|Ashok Dinda, at the Eden, on Friday. A Telegraph picture
Calcutta: Like in a thriller, the suspense in the Bengal-Railways Ranji Trophy quarter-final match is tightly coiled-up and revealing itself only in parts.
If one session throws up a possibility, the next negates it with a spectacular twist; if one day evokes predictions in favour of one team, the next day comes up with its own story to mock every such assumption… As a result, it’s still anybody’s match at the Eden, keeping both the sides on their toes.
While the second day had ended with Bengal on the backfoot, after Railways’ Mahesh Rawat and Arindam Ghosh stitched a durable partnership, the third day saw the home side regain their footing in the morning, lose it by the afternoon and finally managing to pop their heads up at the sunset.
At stumps on Friday, Bengal were 133 for four, with an overall lead of 136. Laxmi Ratan Shukla (batting 63) and Wriddhiman Saha (batting 31) were at the crease.
The way Rawat and Ghosh toyed with the Bengal bowling attack on Thursday, one assumed that they would do the needful to earn their team the crucial first-innings lead. But on Friday morning, such assumptions blurred in the foggy conditions as the Bengal bowlers, led by Ashok ‘warrior’ Dinda, fought for every inch, ultimately snatching a three-run first innings lead.
Railways stopped on 314 in reply to Bengal’s 317. Rawat (119) was the first to go on the day and No.11 Ranjit Mali (4) was the last Railways batsman dismissed. In between, it was the tale of a chase where the hunter and the subject went around in circles… It was difficult to track who was ahead.
There were dropped chances and missed run outs. But those mortal flaws only went on to make the morning even more lively. It added the element of uncertainty to the game, teasing expectations with sudden highs and lows.
Dinda added three more wickets to his Thursday’s tally of three. Shib Shankar Paul and Sourav Sarkar got the other two wickets.
But it was a Dinda show all the way in the morning. From banging the pitch after dropping a catch off his own bowling to unbridled celebrations on taking the last wicket, he was the character who made the 3000-odd crowd play the game from the stands. The stands were mostly empty, but the chants — ‘Dinda, Dinda’ — filled them up. It’s not everyday that people turn up to see a first-class match, but when they do, the effect is magical. It’s as classical as a radio which has suddenly found its voice courtesy new batteries.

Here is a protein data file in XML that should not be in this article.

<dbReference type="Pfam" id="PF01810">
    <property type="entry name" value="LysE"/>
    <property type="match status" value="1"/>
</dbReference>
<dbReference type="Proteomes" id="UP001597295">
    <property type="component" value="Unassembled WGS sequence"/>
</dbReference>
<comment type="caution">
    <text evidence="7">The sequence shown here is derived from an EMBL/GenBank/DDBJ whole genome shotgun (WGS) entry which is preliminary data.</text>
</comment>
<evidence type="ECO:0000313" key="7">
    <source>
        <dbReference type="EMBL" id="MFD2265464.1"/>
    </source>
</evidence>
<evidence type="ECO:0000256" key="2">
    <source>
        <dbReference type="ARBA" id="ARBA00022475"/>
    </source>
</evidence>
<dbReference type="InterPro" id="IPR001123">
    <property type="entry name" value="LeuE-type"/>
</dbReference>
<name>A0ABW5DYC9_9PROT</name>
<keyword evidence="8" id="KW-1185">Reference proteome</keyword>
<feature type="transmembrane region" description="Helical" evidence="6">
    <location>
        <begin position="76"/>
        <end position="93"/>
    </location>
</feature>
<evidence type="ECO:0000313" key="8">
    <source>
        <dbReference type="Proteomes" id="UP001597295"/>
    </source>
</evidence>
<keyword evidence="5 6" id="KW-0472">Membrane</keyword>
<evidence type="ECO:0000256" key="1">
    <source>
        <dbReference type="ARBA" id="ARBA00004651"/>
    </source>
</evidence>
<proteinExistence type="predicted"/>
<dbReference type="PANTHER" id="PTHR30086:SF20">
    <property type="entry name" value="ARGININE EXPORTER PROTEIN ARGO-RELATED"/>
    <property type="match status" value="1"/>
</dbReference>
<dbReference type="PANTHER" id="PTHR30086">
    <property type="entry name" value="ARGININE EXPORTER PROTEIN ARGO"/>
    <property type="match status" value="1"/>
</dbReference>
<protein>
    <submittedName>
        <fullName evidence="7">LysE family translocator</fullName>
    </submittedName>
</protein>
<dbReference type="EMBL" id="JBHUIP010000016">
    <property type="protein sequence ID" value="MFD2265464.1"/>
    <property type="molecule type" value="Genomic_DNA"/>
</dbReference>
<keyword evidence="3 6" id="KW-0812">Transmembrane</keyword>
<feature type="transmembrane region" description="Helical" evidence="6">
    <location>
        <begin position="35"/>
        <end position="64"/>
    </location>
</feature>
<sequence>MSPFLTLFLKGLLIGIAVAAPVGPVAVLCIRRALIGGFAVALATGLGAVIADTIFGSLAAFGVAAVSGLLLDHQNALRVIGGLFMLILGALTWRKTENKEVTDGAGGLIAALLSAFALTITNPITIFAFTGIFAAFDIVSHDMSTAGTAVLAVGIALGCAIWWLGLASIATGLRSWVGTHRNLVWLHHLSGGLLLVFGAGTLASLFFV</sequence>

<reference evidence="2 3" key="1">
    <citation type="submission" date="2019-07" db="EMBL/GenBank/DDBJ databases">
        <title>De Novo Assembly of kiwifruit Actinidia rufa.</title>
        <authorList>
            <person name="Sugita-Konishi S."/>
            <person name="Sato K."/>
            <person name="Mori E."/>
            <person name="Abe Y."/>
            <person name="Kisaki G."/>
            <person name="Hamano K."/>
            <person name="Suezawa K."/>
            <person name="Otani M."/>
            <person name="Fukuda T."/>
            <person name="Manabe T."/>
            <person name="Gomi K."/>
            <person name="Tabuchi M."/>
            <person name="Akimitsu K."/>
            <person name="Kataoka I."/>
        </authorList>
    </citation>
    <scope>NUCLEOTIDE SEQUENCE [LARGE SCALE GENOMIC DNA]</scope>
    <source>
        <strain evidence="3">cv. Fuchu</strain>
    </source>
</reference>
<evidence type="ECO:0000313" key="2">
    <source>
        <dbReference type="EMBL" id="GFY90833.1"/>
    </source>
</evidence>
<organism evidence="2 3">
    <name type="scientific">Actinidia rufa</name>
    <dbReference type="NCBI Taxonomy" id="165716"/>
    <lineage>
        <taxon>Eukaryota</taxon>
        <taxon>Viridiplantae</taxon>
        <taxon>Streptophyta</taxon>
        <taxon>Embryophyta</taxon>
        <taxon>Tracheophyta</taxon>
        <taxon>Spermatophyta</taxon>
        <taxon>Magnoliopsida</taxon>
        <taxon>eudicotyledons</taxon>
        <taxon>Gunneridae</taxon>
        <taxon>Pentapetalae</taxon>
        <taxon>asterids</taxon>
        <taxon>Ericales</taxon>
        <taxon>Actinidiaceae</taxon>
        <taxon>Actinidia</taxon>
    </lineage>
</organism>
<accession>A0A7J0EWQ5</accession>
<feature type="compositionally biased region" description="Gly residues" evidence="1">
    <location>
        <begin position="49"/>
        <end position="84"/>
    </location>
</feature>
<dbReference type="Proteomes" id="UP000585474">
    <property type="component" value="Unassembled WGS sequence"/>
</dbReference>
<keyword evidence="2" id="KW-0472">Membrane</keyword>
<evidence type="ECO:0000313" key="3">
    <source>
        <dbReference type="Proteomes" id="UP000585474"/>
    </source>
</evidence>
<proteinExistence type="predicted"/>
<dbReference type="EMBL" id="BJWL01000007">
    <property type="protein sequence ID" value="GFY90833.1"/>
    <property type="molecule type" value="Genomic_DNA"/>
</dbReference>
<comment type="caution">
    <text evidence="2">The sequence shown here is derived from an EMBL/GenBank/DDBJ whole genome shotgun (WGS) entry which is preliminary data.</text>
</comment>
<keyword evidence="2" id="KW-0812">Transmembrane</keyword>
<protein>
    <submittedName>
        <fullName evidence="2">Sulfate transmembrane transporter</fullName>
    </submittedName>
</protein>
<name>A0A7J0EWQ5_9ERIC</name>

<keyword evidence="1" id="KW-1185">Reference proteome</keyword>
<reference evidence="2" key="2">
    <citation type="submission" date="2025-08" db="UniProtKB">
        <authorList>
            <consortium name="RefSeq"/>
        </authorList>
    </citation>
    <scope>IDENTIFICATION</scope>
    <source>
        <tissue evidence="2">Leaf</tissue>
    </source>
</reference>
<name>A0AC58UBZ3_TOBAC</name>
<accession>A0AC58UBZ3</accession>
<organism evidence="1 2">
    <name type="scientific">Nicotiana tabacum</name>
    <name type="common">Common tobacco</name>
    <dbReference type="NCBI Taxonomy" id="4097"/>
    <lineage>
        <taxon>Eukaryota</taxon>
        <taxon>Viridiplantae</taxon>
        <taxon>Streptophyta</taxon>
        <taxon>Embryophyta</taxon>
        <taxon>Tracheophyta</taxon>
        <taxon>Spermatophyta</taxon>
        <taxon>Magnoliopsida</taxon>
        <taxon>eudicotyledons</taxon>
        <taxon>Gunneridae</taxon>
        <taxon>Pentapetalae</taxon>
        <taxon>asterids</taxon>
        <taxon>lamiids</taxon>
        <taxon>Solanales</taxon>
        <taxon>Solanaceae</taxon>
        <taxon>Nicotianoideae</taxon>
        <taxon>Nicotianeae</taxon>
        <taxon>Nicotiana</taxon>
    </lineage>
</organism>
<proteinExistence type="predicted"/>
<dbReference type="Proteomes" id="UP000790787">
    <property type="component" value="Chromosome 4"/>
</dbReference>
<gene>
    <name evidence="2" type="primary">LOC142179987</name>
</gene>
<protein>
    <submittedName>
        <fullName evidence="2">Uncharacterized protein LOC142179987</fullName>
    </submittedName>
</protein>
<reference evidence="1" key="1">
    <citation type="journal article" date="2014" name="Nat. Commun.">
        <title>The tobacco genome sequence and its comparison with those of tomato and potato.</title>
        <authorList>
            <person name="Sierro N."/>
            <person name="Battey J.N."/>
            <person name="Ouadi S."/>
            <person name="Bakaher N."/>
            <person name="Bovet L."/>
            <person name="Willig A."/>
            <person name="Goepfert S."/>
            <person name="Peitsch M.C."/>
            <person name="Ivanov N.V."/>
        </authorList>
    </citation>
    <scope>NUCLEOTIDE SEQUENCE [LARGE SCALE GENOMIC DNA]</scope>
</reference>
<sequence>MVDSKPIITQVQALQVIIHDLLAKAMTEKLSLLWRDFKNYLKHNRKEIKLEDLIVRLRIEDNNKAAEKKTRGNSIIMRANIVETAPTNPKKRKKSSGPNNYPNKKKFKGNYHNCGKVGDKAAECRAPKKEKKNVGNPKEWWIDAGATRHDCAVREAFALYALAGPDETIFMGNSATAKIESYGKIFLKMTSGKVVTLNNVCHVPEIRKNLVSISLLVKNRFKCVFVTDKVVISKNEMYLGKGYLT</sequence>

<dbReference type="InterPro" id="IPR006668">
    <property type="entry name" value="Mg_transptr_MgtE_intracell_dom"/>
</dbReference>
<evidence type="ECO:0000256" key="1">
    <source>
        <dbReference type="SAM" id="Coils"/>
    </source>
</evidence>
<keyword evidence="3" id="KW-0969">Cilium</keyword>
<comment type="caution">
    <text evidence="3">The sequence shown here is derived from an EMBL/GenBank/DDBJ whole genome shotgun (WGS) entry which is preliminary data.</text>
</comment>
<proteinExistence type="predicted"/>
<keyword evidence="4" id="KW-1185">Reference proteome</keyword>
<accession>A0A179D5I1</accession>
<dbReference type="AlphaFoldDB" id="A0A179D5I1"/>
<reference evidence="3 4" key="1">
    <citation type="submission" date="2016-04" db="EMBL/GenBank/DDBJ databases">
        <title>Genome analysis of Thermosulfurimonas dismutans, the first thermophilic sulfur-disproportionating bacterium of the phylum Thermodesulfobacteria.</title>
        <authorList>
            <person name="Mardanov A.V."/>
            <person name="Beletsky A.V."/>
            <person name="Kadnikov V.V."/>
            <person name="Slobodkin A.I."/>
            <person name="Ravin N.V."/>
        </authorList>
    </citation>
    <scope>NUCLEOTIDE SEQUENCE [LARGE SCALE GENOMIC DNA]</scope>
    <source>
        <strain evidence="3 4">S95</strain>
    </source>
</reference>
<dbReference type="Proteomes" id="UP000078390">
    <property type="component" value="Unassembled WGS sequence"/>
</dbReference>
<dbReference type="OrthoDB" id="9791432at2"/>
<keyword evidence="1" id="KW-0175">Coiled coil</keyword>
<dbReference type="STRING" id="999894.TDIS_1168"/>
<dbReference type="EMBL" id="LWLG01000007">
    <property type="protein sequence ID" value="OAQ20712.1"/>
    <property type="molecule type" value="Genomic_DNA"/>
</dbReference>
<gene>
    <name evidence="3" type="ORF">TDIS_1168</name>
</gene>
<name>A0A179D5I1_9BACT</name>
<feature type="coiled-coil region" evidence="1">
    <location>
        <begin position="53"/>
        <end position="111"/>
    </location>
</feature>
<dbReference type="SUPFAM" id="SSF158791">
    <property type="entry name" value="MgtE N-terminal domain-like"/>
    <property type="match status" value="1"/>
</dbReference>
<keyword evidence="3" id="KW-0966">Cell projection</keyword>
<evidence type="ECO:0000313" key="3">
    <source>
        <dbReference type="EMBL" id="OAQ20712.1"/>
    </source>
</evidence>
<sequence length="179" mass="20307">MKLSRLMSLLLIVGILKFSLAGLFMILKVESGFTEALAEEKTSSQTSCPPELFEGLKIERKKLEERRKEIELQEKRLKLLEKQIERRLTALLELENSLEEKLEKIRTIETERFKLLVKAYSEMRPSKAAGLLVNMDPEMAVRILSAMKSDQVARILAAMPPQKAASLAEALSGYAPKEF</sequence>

One felt for Railways’ Ghosh, who was unfortunately out on 97. But so was Bengal’s Sudip Chatterjee in their first innings when he fell on 96. The opponents have matched each other with almost an eerie similarity.
The rest of the day belonged to controversies before Bengal captain Shukla decided to draw all the attention to himself. Actually, that’s incorrect. He hardly did anything, because his stroke-making was almost effortless.
Visiting captain Murali Kartik and his players were involved in chats and chit-chats with the umpires and the Bengal batsmen, respectively. While the chats later turned out to be about an alleged case of disfiguring the shape of the ball, the chit-chats were obvious attempts to disturb the batsmen.
Shukla cared little for such things. He never does.
Bengal at one stage were reduced to 40 for four, but Shukla and Saha steered the team out of crisis. While Saha was a picture of clam, Shukla was the hurricane which forced its way forward.
The eight boundaries and one six (over point region) that Shukla hit were bold strikes of a man who thrives in adversity. He has shown the way, hopefully the other Bengal players follow him to reach the semi-final.
Saturday will be a crucial day for both the teams. But as has been the trend, don’t be surprised if the suspense lives on till Sunday, the fifth and final day of the match.